On December 15, Thursday, the Nigerian Senate refused to confirm Ibrahim Magu’s nomination as chairman of the Economic and Financial Crimes Commission (EFCC), citing security report.
“Security report” on Magu
Surely, there has to be a lot more to the Senate refusal to confirm Ibrahim Magu as Chairman of the EFCC than the contents of what is being circulated in the media as “security report”. In all honesty, it is hard to see the ‘damning’ part of what the public has been fed with so far, or how it even qualifies as a security report in the first place.
To be sure, Magu’s transgressions include allegations that he lives in a 20 million naira a year accommodation (or 40 million, whichever figure sounds more cool) paid for by FCDA (or Magu’s “questionable” businessman friend, whichever version is more fit for purpose); that he once flew in a private jet owned by, and in the company of the same ‘friend’, a retired Air Commodore; that he once flew first class to Saudi Arabia for Umrah; that he was once arrested and detained by his bosses for taking official EFCC files home from the office.
I have tried to list these allegations in their order of severity. However, it so happens that as you move from one to the next, you are not so sure about which is more flimsy among the charges. There are one or two more details such as the private jet in which he flew (from Maiduguri to Abuja) also had, as one of its passengers, a bank managing director under investigation at the time by EFCC.
Now, let’s forget the flimsiness of these allegations for a while, or the accuracy of the ‘facts’ for that matter, and look more dispassionately at the case, at least now that the shock value of the report has waned somewhat.
The evidence has turned out to invalidate the narrative
Starting with the forty million naira rent, the substance of the SSS allegation appear to hinge initially on the insinuation that Magu’s residential accommodation was paid for by this businessman whose activities the DSS only recently determined to be on the wrong side of the law. However, the evidence has turned out to invalidate the narrative. First, documents that we have seen in the media, including contract details, show clearly that the rent was paid for by the Federal Capital Territory Administration (FCTA), the government agency that has in the past been responsible for accommodation of political appointees based in the federal capital.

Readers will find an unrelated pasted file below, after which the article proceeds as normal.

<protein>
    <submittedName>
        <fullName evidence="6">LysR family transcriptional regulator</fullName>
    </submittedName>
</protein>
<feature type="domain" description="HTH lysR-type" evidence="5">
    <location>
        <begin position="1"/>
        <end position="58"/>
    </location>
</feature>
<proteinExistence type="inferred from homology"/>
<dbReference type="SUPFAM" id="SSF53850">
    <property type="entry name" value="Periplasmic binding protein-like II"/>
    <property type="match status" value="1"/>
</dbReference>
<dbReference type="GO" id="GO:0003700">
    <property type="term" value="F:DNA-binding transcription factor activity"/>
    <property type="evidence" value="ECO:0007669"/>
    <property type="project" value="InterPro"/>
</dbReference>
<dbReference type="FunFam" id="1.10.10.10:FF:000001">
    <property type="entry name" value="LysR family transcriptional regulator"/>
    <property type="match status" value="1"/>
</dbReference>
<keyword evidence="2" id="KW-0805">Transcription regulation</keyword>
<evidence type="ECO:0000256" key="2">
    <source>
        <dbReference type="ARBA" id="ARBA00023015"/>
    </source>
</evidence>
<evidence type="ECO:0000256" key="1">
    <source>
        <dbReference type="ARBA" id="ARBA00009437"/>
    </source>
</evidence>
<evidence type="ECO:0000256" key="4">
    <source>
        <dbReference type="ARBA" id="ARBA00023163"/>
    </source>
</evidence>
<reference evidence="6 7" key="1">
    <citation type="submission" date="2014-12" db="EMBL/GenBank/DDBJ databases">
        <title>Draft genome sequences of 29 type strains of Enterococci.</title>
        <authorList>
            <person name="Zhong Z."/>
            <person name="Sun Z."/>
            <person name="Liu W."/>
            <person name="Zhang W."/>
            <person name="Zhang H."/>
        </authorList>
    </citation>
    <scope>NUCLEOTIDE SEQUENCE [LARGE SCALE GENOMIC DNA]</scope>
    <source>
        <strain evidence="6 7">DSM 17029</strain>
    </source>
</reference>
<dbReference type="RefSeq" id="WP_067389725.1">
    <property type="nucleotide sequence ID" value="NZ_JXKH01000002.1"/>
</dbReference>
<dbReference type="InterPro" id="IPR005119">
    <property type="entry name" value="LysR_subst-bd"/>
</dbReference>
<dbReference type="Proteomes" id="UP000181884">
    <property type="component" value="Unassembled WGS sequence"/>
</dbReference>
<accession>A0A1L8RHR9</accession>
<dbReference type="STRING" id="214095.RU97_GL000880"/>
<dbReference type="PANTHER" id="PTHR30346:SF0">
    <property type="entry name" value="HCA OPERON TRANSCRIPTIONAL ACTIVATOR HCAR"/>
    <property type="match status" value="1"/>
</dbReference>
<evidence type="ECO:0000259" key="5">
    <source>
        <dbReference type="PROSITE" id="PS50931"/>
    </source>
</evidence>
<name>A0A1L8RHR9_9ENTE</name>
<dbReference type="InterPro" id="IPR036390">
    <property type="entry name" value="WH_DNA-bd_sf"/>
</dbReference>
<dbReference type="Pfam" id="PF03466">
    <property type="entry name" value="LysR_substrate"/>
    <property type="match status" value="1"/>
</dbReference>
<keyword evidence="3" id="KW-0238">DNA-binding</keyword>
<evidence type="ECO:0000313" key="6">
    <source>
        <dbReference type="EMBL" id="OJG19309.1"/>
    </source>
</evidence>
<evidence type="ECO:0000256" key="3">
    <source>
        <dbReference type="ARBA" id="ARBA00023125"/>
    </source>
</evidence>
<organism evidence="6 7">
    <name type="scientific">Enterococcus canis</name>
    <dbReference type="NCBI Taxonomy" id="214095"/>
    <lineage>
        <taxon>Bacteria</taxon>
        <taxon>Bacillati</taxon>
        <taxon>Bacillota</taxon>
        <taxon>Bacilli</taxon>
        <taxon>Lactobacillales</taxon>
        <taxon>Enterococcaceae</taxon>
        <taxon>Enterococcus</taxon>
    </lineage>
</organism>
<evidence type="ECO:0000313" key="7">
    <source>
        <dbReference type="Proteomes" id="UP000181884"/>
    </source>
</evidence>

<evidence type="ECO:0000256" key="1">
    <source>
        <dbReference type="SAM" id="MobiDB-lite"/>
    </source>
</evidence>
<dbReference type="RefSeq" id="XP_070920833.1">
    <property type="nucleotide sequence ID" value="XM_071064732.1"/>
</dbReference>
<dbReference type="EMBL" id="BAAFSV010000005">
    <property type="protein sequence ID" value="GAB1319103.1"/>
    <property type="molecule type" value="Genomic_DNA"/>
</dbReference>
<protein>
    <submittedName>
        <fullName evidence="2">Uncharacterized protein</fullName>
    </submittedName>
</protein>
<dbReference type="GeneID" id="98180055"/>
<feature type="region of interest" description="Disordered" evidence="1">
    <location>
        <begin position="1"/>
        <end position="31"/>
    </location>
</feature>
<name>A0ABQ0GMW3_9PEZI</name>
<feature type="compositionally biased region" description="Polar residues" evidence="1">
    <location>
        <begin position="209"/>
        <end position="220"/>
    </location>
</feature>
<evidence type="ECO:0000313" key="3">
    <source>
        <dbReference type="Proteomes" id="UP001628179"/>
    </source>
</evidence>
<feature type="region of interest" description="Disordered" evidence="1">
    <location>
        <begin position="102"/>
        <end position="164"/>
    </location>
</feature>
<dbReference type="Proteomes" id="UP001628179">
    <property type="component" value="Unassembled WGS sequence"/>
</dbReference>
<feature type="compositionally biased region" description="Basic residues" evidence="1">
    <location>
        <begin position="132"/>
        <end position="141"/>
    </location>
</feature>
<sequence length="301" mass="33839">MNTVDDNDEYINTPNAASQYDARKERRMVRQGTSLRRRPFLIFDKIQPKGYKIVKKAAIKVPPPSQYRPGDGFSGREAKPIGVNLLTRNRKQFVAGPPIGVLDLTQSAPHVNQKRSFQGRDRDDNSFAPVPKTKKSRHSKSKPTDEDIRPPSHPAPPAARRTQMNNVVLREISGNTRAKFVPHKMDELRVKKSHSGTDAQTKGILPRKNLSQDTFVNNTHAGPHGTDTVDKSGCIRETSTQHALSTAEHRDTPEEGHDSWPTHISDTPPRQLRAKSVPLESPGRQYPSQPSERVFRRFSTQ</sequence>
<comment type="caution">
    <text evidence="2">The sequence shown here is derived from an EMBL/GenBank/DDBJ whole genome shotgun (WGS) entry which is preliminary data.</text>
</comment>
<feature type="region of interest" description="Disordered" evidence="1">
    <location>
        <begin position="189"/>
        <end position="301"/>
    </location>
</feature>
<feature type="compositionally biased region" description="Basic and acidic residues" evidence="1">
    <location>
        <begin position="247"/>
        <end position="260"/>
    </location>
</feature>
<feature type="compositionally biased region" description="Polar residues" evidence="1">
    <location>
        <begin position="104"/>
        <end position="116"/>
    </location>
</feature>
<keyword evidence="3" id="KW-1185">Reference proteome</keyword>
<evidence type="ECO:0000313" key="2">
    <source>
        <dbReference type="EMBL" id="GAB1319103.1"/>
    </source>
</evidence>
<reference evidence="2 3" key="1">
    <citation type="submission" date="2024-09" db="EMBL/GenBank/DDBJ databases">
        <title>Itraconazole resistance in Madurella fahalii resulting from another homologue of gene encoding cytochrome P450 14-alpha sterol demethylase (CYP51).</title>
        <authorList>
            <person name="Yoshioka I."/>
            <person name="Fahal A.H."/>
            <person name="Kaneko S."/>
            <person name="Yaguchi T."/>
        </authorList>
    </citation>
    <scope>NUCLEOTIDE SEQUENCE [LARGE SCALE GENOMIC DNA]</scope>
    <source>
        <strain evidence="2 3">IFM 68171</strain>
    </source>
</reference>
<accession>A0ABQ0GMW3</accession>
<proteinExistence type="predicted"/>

So what is the source of the misrepresentation? It is not clear at this point whether it was deliberate misinformation by the DSS or the product of spin and propaganda by the hatchet man. But for what purpose really? It is also very questionable why a two-year rent term was first made to look as if it was rent paid for only one year, obviously for exaggerated effect. The padding of evidence can only mean that even the authors of the report are not very convinced about the strength of the initial evidence and its capacity to achieve the intended “damning” purpose.
The allegation about the private flight from Maiduguri in the company of the same “questionable” businessman was obviously constructed to achieve the same impression as the one about the link with the rented accommodation – guilt by association. Until Magu himself speaks, it is premature to reach any verdict one way or the other about the significance of this plane ride, since the DSS has not told us anything of substance beyond describing the physical encounter between the Acting EFCC Chairman and the owner of the private jet. However, it would be a real tragedy of national proportions if what the DSS does by way of top security intelligence gathering is to try to create a pattern from two disparate events with no connection whatsoever, in order to establish guilt by association.